“Entitlement gets us nothing but heartache. It blinds us to what’s possible […] most of all, it lets us off the hook, pushing us away from taking responsibility (and action) and toward apportioning blame and anger instead.” -Seth Godin
Advertising would have us believe that whatever it is they are selling promising the fulfillment of our desires is not only something we need, but also deserve. You’ve come a long way baby, you deserve that cigarette. Virginia Slims made a lot of money in the 70’s persuading women to smoke based on the psychology of entitlement. Loreal continues to do something similar with the tag line “you’re worth it.” But we need to be careful with the idea that we deserve anything. Why? Because it’s counter productive to proceed in life with an orientation which concerns itself primarily with “what’s in it for me?”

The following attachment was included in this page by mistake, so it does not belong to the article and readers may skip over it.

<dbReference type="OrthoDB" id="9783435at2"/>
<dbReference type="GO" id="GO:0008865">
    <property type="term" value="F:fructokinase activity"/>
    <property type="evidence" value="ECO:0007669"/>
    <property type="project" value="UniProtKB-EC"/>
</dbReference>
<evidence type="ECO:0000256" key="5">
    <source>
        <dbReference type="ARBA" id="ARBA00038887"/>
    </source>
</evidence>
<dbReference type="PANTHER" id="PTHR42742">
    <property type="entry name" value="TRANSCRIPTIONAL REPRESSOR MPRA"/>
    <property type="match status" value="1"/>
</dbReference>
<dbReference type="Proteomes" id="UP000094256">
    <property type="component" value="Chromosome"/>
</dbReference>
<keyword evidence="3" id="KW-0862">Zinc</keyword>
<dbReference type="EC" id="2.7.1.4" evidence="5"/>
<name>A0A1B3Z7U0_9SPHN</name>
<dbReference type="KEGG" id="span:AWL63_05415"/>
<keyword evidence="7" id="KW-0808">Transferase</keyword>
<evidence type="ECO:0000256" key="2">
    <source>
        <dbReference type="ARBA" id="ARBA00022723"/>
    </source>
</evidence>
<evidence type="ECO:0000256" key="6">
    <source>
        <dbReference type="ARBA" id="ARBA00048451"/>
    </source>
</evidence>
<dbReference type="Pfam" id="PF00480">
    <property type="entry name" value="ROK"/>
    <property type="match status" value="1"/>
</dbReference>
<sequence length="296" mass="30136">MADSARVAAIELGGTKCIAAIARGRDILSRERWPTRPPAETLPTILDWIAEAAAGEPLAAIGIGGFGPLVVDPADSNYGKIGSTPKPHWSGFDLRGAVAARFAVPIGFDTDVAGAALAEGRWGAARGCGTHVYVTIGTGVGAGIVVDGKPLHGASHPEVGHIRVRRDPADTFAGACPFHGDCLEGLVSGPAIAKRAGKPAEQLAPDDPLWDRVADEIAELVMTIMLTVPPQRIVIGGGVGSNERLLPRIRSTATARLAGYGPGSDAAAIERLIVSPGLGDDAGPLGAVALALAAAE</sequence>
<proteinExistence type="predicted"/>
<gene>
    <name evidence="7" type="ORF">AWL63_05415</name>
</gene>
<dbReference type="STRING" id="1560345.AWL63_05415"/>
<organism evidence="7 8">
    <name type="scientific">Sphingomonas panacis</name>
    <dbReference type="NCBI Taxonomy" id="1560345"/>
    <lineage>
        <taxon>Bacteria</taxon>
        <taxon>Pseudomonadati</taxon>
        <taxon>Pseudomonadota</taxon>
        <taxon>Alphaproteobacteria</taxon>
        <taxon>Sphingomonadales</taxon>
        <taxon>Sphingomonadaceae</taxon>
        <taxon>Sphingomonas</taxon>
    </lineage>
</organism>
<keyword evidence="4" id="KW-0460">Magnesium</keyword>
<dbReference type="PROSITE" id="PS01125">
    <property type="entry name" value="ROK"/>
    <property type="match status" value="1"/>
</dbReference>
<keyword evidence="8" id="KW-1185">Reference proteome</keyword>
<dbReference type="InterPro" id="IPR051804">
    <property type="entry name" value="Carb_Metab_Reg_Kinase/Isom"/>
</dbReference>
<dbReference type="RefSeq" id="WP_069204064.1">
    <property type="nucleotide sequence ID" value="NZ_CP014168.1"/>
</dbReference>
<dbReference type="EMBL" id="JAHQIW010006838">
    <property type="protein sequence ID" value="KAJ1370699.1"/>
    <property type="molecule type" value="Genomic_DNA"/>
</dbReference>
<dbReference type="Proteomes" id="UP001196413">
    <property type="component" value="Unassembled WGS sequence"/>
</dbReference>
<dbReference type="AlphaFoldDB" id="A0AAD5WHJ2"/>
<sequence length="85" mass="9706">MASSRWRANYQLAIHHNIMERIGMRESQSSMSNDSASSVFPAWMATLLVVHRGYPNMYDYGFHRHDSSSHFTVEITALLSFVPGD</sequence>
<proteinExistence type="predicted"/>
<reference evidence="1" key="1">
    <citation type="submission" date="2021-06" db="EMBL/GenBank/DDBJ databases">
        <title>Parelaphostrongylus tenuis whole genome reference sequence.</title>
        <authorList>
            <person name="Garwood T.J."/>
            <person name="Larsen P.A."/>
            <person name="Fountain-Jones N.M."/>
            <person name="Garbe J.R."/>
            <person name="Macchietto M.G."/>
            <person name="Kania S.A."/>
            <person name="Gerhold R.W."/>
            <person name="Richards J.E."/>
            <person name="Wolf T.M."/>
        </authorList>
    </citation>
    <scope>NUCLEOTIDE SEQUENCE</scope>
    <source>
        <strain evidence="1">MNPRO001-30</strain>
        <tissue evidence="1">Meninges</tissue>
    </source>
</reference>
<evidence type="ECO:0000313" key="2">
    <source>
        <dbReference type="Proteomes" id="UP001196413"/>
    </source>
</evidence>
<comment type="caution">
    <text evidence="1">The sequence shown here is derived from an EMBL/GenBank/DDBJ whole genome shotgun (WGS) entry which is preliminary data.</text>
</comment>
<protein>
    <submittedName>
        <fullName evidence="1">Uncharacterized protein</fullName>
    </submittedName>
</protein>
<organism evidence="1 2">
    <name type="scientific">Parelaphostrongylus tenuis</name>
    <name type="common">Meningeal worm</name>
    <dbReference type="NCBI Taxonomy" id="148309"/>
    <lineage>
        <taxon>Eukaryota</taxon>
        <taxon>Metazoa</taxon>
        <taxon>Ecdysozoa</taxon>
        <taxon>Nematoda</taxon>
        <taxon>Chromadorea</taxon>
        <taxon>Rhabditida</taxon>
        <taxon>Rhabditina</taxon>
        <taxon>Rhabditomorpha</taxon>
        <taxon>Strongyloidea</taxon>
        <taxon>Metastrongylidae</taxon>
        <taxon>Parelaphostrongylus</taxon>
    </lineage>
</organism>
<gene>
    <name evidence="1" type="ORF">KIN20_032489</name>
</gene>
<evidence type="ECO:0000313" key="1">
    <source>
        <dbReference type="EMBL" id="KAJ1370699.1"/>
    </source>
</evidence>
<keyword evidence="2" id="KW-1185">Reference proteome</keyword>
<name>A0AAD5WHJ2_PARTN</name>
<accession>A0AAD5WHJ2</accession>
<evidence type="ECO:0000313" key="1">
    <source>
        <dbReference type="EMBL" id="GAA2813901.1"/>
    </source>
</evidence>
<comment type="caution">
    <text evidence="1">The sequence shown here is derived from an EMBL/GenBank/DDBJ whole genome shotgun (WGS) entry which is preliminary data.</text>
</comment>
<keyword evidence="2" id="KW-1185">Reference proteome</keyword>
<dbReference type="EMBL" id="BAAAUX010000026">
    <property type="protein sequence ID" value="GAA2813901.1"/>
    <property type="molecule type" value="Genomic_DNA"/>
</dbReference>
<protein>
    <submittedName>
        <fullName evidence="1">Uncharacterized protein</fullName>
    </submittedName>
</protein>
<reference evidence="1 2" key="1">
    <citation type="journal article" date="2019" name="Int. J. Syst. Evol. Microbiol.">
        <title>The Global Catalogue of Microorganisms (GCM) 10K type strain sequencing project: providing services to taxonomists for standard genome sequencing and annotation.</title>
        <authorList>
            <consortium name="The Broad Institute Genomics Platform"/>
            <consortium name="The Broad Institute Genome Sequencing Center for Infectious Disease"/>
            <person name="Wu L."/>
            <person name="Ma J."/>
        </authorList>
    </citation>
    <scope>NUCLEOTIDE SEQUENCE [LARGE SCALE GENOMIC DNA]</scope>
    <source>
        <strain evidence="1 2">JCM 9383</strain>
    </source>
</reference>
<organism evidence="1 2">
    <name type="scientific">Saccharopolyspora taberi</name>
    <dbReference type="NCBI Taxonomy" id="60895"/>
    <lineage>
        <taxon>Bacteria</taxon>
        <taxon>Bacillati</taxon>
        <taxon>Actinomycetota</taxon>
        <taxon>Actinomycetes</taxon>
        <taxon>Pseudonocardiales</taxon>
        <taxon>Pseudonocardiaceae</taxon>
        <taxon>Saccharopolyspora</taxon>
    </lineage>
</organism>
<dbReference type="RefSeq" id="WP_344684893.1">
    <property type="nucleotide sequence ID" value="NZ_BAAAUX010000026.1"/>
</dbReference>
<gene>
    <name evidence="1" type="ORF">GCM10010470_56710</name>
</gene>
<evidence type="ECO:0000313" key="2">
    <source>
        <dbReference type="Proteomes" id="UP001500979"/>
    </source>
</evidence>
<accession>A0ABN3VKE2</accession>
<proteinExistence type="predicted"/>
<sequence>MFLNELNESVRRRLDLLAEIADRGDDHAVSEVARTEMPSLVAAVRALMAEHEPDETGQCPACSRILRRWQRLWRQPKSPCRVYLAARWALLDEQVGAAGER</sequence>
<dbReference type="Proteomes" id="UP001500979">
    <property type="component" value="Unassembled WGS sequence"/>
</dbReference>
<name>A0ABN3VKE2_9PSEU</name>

Making the issue of entitlement the sun around which our life orbits is a losing proposition as Seth Godin so aptly points out. Where’s the gratitude for the abundance we’re already naturally immersed in? Where’s the concern for what it may be that other people are genuinely in need of? Our psychological health and well-being are contingent not only upon a focus including, but also necessarily extending beyond our own needs and desires.
The beauty of this more expansive outlook is that it holds potential for putting us in touch with possibility, with an acknowledgement and appreciation not only for what is already working, but inspiration for innovative solutions to problems yet to be addressed. It gets us away from all the finger-pointing that just wastes time, and fuels our imagination with ideas that stand to benefit the health and well-being of the whole scene. It’s the art and science of not only choosing to care, but caring in demonstrable terms meaningful to the whole.
Entitlement stands in the way of all that vitality.